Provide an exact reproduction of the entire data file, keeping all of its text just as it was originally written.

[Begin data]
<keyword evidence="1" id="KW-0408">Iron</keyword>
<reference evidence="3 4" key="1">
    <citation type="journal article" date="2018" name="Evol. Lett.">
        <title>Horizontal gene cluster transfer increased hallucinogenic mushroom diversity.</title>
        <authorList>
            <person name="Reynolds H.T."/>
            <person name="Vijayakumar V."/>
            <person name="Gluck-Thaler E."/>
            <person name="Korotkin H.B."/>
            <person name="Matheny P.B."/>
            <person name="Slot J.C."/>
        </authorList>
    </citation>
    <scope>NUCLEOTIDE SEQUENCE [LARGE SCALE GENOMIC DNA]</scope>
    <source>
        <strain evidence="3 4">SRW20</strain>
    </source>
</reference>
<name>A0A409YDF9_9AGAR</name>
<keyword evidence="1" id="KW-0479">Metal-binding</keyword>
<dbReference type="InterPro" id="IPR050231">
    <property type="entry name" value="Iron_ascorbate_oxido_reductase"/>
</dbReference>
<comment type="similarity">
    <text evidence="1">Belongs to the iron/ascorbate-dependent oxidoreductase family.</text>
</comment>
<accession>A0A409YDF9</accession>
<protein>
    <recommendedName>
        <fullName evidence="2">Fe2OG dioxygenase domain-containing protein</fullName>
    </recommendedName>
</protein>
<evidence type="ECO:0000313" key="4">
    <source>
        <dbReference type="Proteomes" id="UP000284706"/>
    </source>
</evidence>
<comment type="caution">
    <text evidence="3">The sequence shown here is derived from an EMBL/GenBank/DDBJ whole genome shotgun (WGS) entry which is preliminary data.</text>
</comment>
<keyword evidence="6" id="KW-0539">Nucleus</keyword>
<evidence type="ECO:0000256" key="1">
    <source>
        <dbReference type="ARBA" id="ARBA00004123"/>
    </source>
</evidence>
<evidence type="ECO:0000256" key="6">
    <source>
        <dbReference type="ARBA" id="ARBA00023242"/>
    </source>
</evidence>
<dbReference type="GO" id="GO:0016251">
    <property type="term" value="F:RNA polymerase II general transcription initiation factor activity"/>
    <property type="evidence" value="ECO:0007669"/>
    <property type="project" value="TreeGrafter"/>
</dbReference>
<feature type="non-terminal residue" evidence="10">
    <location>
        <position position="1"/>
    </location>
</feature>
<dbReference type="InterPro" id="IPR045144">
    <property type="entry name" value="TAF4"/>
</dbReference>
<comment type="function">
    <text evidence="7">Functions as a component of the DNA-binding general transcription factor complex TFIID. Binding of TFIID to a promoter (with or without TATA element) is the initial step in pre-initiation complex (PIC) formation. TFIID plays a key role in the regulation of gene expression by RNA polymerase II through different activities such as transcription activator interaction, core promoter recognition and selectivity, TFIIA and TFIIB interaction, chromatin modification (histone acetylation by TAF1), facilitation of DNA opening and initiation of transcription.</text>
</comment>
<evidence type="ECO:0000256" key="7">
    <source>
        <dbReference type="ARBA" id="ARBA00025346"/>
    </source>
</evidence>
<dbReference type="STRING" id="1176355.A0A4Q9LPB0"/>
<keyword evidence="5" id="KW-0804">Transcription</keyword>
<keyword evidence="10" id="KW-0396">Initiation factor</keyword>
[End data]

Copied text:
<keyword evidence="1" id="KW-0408">Iron</keyword>
<reference evidence="3 4" key="1">
    <citation type="journal article" date="2018" name="Evol. Lett.">
        <title>Horizontal gene cluster transfer increased hallucinogenic mushroom diversity.</title>
        <authorList>
            <person name="Reynolds H.T."/>
            <person name="Vijayakumar V."/>
            <person name="Gluck-Thaler E."/>
            <person name="Korotkin H.B."/>
            <person name="Matheny P.B."/>
            <person name="Slot J.C."/>
        </authorList>
    </citation>
    <scope>NUCLEOTIDE SEQUENCE [LARGE SCALE GENOMIC DNA]</scope>
    <source>
        <strain evidence="3 4">SRW20</strain>
    </source>
</reference>
<name>A0A409YDF9_9AGAR</name>
<keyword evidence="1" id="KW-0479">Metal-binding</keyword>
<dbReference type="InterPro" id="IPR050231">
    <property type="entry name" value="Iron_ascorbate_oxido_reductase"/>
</dbReference>
<comment type="similarity">
    <text evidence="1">Belongs to the iron/ascorbate-dependent oxidoreductase family.</text>
</comment>
<accession>A0A409YDF9</accession>
<protein>
    <recommendedName>
        <fullName evidence="2">Fe2OG dioxygenase domain-containing protein</fullName>
    </recommendedName>
</protein>
<evidence type="ECO:0000313" key="4">
    <source>
        <dbReference type="Proteomes" id="UP000284706"/>
    </source>
</evidence>
<comment type="caution">
    <text evidence="3">The sequence shown here is derived from an EMBL/GenBank/DDBJ whole genome shotgun (WGS) entry which is preliminary data.</text>
</comment>
<keyword evidence="6" id="KW-0539">Nucleus</keyword>
<evidence type="ECO:0000256" key="1">
    <source>
        <dbReference type="ARBA" id="ARBA00004123"/>
    </source>
</evidence>
<evidence type="ECO:0000256" key="6">
    <source>
        <dbReference type="ARBA" id="ARBA00023242"/>
    </source>
</evidence>
<dbReference type="GO" id="GO:0016251">
    <property type="term" value="F:RNA polymerase II general transcription initiation factor activity"/>
    <property type="evidence" value="ECO:0007669"/>
    <property type="project" value="TreeGrafter"/>
</dbReference>
<feature type="non-terminal residue" evidence="10">
    <location>
        <position position="1"/>
    </location>
</feature>
<dbReference type="InterPro" id="IPR045144">
    <property type="entry name" value="TAF4"/>
</dbReference>
<comment type="function">
    <text evidence="7">Functions as a component of the DNA-binding general transcription factor complex TFIID. Binding of TFIID to a promoter (with or without TATA element) is the initial step in pre-initiation complex (PIC) formation. TFIID plays a key role in the regulation of gene expression by RNA polymerase II through different activities such as transcription activator interaction, core promoter recognition and selectivity, TFIIA and TFIIB interaction, chromatin modification (histone acetylation by TAF1), facilitation of DNA opening and initiation of transcription.</text>
</comment>
<evidence type="ECO:0000256" key="7">
    <source>
        <dbReference type="ARBA" id="ARBA00025346"/>
    </source>
</evidence>
<dbReference type="STRING" id="1176355.A0A4Q9LPB0"/>
<keyword evidence="5" id="KW-0804">Transcription</keyword>
<keyword evidence="10" id="KW-0396">Initiation factor</keyword>